Okay, let’s put World Cup on hold for one day and dedicate it to our fathers.
Dad, thank you
My dad is no more and he was absent most of the time when I was growing up. My mother brought me up all by herself – my dad was pretty much out of the picture but he tried his best to fit in the picture of my life.
I was schooled in Ipoh while my dad retired dad stayed in my hometown Teluk Intan where I was born and spent 7 years growing up there. My mom brought me to Ipoh when I was 8 and I’d go visit my dad during school holidays until I was 16. My dad retired when I was 7 and my mother had to go to work to raise me and since Teluk Intan didn’t have much job opportunities, my mom moved to greener pastures.
My retired dad wasn’t idle after his retirement. He gave free English and Math tuition to the kids in the Indian ghetto where our home was and I used to be his helper. He also did a diploma in Homeopathy at post retirement. He tried to cure my sinusitis via homeopathy and it eased my ailment for a bit.
My Dad would come all the way from Teluk Intan to Ipoh to take me to the ENT specialist at the Ipoh General Hospital. As a child, I remember my dad taking my puny hand in his large, well worn hand and walk the hallways of the hospital and I’d struggle to keep up with his pace. I was after all aged 8 – 11. He’d listen intently to the doctor and having worked in the medical profession himself, he’d talk in medical jargon and the queen’s English and I’d listen to him, awed.
I was the youngest child for my parents and never once did my dad rebuked me. He never advised me to study well either. His only advice for me was not to talk to strangers and not to accept anything from strangers. His constant fear was that anyone would abduct me and sell me off to a prostitution ring. His worry was such because he wasn’t near me all the time to protect me. I used to leave an empty house to school and return to an empty house from school and the neighbourhood I lived wasn’t exactly a safe one and my dad knew that, ergo his caution. And, it was the same drill until I was 19.
If my dad were there when all the salacious machas were trying to chat me up, he would have made mincemeat out of them. I never told my dad of such harassment and neither to my mother because I didn’t want my parents to worry.
Dad, it’s my turn now
My dad moved to Ipoh when I was 18. He stayed at my widowed eldest sister’s place. He developed heart disease and it was my turn to take him to the Ipoh General Hospital for medical check ups. His walking was slow and laboured so I made him sit on a wheelchair during such trips to the hospital. He’d introduce me as his daughter proudly to the doctor tending to him and tell him/her that I’m a good, independent, bright girl. He clearly took pride in me.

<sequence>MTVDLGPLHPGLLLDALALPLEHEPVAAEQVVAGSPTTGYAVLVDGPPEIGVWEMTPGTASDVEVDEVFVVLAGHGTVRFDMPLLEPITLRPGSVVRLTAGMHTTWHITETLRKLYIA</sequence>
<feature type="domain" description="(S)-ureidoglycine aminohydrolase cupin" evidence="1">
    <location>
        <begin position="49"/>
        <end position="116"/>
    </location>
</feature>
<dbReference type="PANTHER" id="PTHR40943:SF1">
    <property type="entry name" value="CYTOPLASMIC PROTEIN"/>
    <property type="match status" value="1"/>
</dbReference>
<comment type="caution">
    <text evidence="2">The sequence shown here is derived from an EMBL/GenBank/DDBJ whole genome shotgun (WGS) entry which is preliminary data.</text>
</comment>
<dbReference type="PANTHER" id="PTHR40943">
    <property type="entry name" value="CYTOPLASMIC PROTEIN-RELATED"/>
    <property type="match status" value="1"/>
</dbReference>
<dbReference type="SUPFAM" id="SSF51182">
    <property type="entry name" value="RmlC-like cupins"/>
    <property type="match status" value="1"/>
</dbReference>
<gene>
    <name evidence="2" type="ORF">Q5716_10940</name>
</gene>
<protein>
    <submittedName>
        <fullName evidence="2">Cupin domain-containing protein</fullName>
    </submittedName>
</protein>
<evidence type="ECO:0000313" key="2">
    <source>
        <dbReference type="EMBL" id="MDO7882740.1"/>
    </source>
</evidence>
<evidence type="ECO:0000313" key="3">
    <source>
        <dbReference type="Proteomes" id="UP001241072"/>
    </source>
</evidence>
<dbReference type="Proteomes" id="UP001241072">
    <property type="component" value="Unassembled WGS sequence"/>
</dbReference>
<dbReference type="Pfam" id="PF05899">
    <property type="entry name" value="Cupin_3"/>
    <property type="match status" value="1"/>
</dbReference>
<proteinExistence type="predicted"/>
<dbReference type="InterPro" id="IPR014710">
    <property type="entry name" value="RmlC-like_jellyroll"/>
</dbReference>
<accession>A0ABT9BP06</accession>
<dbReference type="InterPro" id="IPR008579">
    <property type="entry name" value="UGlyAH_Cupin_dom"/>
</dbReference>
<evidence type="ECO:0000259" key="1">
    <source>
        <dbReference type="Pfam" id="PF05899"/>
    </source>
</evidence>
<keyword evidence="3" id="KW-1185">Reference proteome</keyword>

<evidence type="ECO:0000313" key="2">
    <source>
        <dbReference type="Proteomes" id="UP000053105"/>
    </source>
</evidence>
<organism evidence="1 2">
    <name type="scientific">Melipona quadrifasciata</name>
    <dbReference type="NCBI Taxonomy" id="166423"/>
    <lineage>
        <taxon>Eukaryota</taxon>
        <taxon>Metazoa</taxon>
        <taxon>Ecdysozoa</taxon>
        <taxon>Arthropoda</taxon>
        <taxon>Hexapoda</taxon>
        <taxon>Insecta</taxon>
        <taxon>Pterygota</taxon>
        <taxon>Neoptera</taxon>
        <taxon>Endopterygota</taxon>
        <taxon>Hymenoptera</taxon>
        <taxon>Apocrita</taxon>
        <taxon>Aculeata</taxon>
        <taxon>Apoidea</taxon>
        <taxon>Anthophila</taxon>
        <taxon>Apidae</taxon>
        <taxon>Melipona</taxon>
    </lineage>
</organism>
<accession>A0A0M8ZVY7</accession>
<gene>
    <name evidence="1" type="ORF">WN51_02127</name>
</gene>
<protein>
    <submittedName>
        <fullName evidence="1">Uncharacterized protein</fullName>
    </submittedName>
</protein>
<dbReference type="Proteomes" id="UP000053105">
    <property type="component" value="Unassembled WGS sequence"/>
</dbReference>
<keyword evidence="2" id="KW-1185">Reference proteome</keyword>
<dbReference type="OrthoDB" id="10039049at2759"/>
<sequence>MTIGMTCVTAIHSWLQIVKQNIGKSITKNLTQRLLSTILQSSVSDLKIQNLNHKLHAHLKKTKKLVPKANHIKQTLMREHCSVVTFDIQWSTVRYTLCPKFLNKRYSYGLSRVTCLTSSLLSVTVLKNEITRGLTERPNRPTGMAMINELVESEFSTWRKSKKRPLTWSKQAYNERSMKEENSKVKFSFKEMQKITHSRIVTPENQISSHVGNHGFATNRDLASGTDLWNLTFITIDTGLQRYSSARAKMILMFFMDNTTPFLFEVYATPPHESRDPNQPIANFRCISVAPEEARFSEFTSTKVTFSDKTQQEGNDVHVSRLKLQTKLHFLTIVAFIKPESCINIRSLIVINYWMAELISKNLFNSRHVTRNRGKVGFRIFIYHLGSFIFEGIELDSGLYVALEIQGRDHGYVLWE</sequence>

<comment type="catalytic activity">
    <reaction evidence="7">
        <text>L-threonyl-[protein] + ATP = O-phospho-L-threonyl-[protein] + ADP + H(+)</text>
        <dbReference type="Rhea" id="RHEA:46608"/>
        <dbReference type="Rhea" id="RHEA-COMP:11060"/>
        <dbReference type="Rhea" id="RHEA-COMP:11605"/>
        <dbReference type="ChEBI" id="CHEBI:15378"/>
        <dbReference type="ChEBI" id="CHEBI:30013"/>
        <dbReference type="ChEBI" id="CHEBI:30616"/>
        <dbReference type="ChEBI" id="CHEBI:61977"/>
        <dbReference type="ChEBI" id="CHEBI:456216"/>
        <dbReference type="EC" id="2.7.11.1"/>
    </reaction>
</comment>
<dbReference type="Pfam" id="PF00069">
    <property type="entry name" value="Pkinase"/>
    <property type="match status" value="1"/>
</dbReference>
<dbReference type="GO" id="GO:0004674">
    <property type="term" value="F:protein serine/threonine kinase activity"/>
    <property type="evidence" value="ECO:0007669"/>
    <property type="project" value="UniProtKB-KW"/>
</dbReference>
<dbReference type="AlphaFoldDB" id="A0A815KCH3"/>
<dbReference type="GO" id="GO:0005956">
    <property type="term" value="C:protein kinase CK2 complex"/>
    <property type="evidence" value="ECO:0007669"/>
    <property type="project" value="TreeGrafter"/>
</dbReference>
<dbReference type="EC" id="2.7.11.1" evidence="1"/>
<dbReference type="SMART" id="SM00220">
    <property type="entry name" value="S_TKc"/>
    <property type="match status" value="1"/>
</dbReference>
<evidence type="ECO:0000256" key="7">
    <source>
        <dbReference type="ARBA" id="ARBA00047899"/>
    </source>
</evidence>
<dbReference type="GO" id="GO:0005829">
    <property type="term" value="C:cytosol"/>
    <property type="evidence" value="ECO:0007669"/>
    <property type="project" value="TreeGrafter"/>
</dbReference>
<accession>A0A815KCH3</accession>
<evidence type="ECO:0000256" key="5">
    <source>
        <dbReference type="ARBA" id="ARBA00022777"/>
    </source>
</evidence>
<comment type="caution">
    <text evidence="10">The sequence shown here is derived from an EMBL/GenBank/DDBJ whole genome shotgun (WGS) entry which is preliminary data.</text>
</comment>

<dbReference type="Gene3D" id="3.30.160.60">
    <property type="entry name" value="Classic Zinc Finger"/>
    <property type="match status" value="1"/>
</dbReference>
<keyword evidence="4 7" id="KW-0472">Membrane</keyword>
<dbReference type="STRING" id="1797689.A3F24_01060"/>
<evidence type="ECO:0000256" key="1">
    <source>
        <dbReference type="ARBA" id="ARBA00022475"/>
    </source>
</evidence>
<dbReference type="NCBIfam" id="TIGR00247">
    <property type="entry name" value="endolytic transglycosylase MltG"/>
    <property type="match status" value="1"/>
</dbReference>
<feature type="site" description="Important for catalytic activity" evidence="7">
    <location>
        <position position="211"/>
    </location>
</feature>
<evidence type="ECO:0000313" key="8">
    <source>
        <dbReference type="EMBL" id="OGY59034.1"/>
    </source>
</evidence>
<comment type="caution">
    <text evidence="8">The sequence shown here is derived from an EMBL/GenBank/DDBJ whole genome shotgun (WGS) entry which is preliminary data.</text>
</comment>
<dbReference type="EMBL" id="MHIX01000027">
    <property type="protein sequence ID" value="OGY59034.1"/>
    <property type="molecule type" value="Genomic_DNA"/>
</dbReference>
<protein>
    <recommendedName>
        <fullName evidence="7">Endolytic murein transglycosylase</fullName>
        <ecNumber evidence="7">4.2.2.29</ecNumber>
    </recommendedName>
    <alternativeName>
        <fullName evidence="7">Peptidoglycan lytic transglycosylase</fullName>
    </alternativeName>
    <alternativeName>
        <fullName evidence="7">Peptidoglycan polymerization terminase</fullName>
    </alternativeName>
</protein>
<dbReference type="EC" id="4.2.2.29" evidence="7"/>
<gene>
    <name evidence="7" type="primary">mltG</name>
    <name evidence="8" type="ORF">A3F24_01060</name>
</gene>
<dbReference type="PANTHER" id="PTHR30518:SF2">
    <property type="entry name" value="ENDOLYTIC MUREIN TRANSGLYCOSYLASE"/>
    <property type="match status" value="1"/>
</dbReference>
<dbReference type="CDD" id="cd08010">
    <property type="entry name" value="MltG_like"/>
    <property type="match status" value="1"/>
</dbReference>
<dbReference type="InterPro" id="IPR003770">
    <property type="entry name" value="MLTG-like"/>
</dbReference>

I’d bunk school to take my dad to hospital and call my classmates up to catch up with lessons. I also made time to visit my dad. While teens my age were coupling up and having fall outs with their dads, I was getting to know my dad, spending all the time I missed as a child, now that he lived a stone’s throw away. We chatted many sunsets away and once he expressed guilt for not doing much for me like he did for all my elder siblings. I was an unexpected child for my parents – my dad was 50 when I was born and he couldn’t provide for me so my mom stepped up. That guilt gnawed him no matter how much I assured him that it’s alright, I’m already 19.
A sudden, painful goodbye
Indeed, I was already 19, a poised, self sufficient and street smart lass and my dad decided to leave me now that I’m all that.
One late night, the phone rang and it was my niece, her voice, frantic, telling me to come quickly, that her grandfather is complaining of chest pains. Having my mom as the pillion rider, I sped on my bike to where my dad was. He was taken to the hospital and he breathed his last on the way there and I lost one of the two lights of my life.
My dad’s passing was a bitter pill to swallow. He had provided much and more for all his children but most of them were unambitious and chose to be obtuse in education. A father’s duty is to provide. As a child, it’s your duty to make your father proud by reaching great heights in life. Never blame our parents for our lack of motivation and laziness. In America, once a kid turns 18, he/she is kicked out of the house by their parents. Most Indian parents sacrifice everything for their kids so what’s your excuse? Children are parasites that suck their parents’ blood dry but parents love us like anything. Kadavulluku kude archanai thattu leh kaasu pota tha blessings kidaikum aana appa amma ode blessings kidaike namme avangelukku pulleya porentha pothum, vereh yenthe thaguthi yum theveh illeh.
Indians sometimes have problems showing affection to both their parents and children especially father and son. Keataka, manasuleh paasam iruku.. See, we are not Superman with penetrative vision to see the paasam in the manasu. Display the paasam while our fathers and mothers are still living now. It’s not gold jewelry that someone would snatch away from you once you show it. Paasatheh lock pannathingge, release pannunge. A moment given now will prevent a lifetime of regret.
If you have a living, breathing father, wish him Happy Father’s Day, Trust me it will make his day. He may not show it but believe me, your dad will think of the moment when he first held and kissed you when you were born.
Happy Father’s Day 🙂